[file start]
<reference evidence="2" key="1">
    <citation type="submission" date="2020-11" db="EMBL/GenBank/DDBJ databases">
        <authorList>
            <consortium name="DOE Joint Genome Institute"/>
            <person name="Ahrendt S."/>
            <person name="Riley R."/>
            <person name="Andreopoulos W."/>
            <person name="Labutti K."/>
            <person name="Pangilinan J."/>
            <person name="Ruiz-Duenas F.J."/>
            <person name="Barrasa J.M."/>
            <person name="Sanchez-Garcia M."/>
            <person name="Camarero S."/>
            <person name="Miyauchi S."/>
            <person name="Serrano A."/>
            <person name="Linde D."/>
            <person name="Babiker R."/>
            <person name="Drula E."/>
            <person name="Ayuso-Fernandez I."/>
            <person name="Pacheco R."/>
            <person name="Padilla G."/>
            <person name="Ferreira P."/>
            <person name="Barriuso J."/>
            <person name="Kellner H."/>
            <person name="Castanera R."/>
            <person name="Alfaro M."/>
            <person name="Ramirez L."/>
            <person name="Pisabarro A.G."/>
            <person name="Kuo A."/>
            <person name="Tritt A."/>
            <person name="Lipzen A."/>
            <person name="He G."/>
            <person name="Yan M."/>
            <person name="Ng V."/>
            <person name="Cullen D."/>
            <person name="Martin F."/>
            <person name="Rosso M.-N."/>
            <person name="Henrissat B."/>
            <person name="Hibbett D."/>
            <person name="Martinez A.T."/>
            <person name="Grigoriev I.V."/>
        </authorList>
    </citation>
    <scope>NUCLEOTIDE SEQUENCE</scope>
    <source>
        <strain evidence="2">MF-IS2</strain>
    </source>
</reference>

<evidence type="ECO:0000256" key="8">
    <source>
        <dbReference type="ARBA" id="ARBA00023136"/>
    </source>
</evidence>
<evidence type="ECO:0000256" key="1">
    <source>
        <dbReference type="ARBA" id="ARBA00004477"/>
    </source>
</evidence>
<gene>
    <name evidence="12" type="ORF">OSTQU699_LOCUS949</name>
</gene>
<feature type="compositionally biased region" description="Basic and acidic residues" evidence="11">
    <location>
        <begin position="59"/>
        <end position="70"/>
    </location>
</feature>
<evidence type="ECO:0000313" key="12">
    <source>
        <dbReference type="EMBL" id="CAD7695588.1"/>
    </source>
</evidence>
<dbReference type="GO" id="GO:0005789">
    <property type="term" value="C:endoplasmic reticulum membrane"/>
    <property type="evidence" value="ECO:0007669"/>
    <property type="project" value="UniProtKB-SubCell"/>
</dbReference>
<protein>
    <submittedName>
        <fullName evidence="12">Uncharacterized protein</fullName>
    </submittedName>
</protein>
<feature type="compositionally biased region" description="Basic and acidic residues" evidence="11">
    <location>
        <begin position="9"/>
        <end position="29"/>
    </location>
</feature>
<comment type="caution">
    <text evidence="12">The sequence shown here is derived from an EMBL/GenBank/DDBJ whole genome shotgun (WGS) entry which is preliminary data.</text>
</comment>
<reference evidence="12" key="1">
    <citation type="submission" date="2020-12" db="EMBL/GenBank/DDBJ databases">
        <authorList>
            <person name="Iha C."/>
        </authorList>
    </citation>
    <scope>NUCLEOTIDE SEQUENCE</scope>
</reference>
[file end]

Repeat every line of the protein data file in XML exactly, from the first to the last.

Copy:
<reference evidence="2" key="1">
    <citation type="submission" date="2020-11" db="EMBL/GenBank/DDBJ databases">
        <authorList>
            <consortium name="DOE Joint Genome Institute"/>
            <person name="Ahrendt S."/>
            <person name="Riley R."/>
            <person name="Andreopoulos W."/>
            <person name="Labutti K."/>
            <person name="Pangilinan J."/>
            <person name="Ruiz-Duenas F.J."/>
            <person name="Barrasa J.M."/>
            <person name="Sanchez-Garcia M."/>
            <person name="Camarero S."/>
            <person name="Miyauchi S."/>
            <person name="Serrano A."/>
            <person name="Linde D."/>
            <person name="Babiker R."/>
            <person name="Drula E."/>
            <person name="Ayuso-Fernandez I."/>
            <person name="Pacheco R."/>
            <person name="Padilla G."/>
            <person name="Ferreira P."/>
            <person name="Barriuso J."/>
            <person name="Kellner H."/>
            <person name="Castanera R."/>
            <person name="Alfaro M."/>
            <person name="Ramirez L."/>
            <person name="Pisabarro A.G."/>
            <person name="Kuo A."/>
            <person name="Tritt A."/>
            <person name="Lipzen A."/>
            <person name="He G."/>
            <person name="Yan M."/>
            <person name="Ng V."/>
            <person name="Cullen D."/>
            <person name="Martin F."/>
            <person name="Rosso M.-N."/>
            <person name="Henrissat B."/>
            <person name="Hibbett D."/>
            <person name="Martinez A.T."/>
            <person name="Grigoriev I.V."/>
        </authorList>
    </citation>
    <scope>NUCLEOTIDE SEQUENCE</scope>
    <source>
        <strain evidence="2">MF-IS2</strain>
    </source>
</reference>

<evidence type="ECO:0000256" key="8">
    <source>
        <dbReference type="ARBA" id="ARBA00023136"/>
    </source>
</evidence>
<evidence type="ECO:0000256" key="1">
    <source>
        <dbReference type="ARBA" id="ARBA00004477"/>
    </source>
</evidence>
<gene>
    <name evidence="12" type="ORF">OSTQU699_LOCUS949</name>
</gene>
<feature type="compositionally biased region" description="Basic and acidic residues" evidence="11">
    <location>
        <begin position="59"/>
        <end position="70"/>
    </location>
</feature>
<evidence type="ECO:0000313" key="12">
    <source>
        <dbReference type="EMBL" id="CAD7695588.1"/>
    </source>
</evidence>
<dbReference type="GO" id="GO:0005789">
    <property type="term" value="C:endoplasmic reticulum membrane"/>
    <property type="evidence" value="ECO:0007669"/>
    <property type="project" value="UniProtKB-SubCell"/>
</dbReference>
<protein>
    <submittedName>
        <fullName evidence="12">Uncharacterized protein</fullName>
    </submittedName>
</protein>
<feature type="compositionally biased region" description="Basic and acidic residues" evidence="11">
    <location>
        <begin position="9"/>
        <end position="29"/>
    </location>
</feature>
<comment type="caution">
    <text evidence="12">The sequence shown here is derived from an EMBL/GenBank/DDBJ whole genome shotgun (WGS) entry which is preliminary data.</text>
</comment>
<reference evidence="12" key="1">
    <citation type="submission" date="2020-12" db="EMBL/GenBank/DDBJ databases">
        <authorList>
            <person name="Iha C."/>
        </authorList>
    </citation>
    <scope>NUCLEOTIDE SEQUENCE</scope>
</reference>